Jeffrey Dahmer Learned This Terrifying Skill From His Father

On July 22, 1991, Jeffrey Dahmer's final would-be murder victim, Tracy Edwards, escaped from Dahmer's apartment in Milwaukee, Wisconsin, and brought two police officers back with him, according to i News. There, the officers made a horrific discovery. There were various human organs and body parts in a freezer, severed heads in the refrigerator, and a vat of corrosive chemicals filled with body parts, among other items, per Radar and A&E.

Dahmer, one of the world's most notorious serial killers, murdered 17 men, dismembering their corpses, and sometimes cannibalizing them, beginning in 1978 until his arrest in the summer of 1991, per Biography. The criminal behavior of serial killers often begins in childhood with the torture and killing of small animals, per the Independent, and Dahmer was no exception. Beyond his obsession with dismembering animals, early in life, Dahmer also learned the skills he would later use to preserve his gruesome trophies, per Newsweek.

Lionel Dahmer tries to connect with his child 

Jeffrey Dahmer was using the vat police found in his apartment to clean his victims' bones to preserve them, per A&E. When Dahmer was a child, his father, Lionel Dahmer (above left), a research chemist, taught his son the proper way to clean and preserve bones as a way of trying to connect with his introverted son.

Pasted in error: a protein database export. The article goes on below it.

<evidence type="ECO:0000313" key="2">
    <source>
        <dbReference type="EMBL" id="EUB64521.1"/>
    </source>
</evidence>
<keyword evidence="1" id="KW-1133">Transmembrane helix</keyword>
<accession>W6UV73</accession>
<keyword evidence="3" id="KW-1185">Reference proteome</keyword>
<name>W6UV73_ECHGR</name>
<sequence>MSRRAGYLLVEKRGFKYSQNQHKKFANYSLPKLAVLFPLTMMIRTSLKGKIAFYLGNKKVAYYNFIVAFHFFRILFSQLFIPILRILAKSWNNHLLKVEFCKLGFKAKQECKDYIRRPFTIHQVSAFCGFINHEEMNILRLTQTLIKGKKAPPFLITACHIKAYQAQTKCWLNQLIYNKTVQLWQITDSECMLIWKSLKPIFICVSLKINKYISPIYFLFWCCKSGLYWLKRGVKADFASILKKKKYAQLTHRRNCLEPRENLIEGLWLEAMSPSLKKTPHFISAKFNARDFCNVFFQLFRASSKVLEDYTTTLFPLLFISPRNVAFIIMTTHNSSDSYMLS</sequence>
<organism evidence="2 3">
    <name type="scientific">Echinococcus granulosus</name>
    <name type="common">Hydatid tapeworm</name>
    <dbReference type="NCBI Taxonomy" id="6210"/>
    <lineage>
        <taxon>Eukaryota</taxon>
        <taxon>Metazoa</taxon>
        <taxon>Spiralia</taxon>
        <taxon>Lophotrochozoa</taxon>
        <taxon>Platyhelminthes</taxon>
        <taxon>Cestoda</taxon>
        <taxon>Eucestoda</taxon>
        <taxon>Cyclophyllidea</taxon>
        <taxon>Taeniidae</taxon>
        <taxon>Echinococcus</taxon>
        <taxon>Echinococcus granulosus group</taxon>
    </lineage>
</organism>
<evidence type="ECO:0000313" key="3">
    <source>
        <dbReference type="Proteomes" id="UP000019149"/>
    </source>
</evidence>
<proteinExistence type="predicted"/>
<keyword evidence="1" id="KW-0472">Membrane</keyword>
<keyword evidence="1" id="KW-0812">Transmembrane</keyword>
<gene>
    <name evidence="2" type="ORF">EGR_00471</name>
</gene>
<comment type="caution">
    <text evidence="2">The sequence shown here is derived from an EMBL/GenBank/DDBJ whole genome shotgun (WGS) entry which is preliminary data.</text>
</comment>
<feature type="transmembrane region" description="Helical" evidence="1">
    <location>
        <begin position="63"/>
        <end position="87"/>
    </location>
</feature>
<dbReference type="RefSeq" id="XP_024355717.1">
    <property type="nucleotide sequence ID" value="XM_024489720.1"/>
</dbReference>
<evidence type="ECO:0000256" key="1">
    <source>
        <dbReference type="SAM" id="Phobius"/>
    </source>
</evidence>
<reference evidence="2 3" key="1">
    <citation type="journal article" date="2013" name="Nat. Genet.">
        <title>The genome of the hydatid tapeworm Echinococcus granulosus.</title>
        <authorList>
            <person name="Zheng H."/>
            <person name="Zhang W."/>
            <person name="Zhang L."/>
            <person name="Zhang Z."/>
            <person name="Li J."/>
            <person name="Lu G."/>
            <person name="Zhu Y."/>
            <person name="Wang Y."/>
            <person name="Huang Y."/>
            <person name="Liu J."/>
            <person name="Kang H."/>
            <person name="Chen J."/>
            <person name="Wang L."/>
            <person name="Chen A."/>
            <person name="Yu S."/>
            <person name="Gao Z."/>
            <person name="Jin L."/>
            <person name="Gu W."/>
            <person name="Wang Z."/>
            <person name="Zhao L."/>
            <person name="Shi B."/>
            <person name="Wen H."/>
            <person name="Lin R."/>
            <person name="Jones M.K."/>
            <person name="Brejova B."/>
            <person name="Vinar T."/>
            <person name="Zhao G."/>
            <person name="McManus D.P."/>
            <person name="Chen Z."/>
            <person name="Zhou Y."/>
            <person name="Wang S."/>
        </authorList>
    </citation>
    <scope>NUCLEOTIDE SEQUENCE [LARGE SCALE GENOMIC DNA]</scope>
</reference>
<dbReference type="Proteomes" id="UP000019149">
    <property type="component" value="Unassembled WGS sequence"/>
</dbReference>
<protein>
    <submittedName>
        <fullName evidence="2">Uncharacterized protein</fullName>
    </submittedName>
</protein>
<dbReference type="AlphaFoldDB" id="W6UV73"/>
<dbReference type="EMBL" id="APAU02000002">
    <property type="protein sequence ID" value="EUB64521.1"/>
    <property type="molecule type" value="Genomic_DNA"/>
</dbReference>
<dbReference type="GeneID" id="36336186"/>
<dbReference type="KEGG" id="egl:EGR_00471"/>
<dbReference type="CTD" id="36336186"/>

Carl Wahlstrom, a forensic psychiatrist who evaluated Jeffrey Dahmer after his capture, told A&E that bleaching the bones of rodents they found under the house was "a father-son activity" the Dahmers did together. Jeffrey Dahmer kept the bones in pails that rattled when shaken. His family referred to them as his "fiddlesticks," per A&E. Dahmer apparently liked the way the bones fit together, per Listverse. But Dahmer soon moved on from collecting dead animals to killing live ones, dismembering them, and keeping the remains in his clubhouse, per the Independent.

An Obsession That Only Grew With Time 

As he got older, Jeffrey Dahmer's fascination with death and dismemberment only grew. His father did not know that the behavior had escalated from scientific curiosity to something much more gruesome. Lionel Dahmer told Larry King in 2004 that Jeffrey was collecting dead animals and cutting into them to examine the insides. "But there was one thing that was different with Jeff," he told King. "He did what most all of us young males do when the hormones kick in tremendously, and he was doing something sexually with them."

Only a few years later, when Jeffrey Dahmer was 14 or 15, his obsession switched from animals to humans, according to Newsweek. Dahmer's first murder took place in 1978, when he was 18, and "was not planned" Dahmer told "Inside Edition" in 1993 (on YouTube). From there, it would be nearly 10 years before he would kill again, with the rate of his murder spree escalating and his collection of horrific mementos growing, mementos his father had inadvertently taught him how to preserve.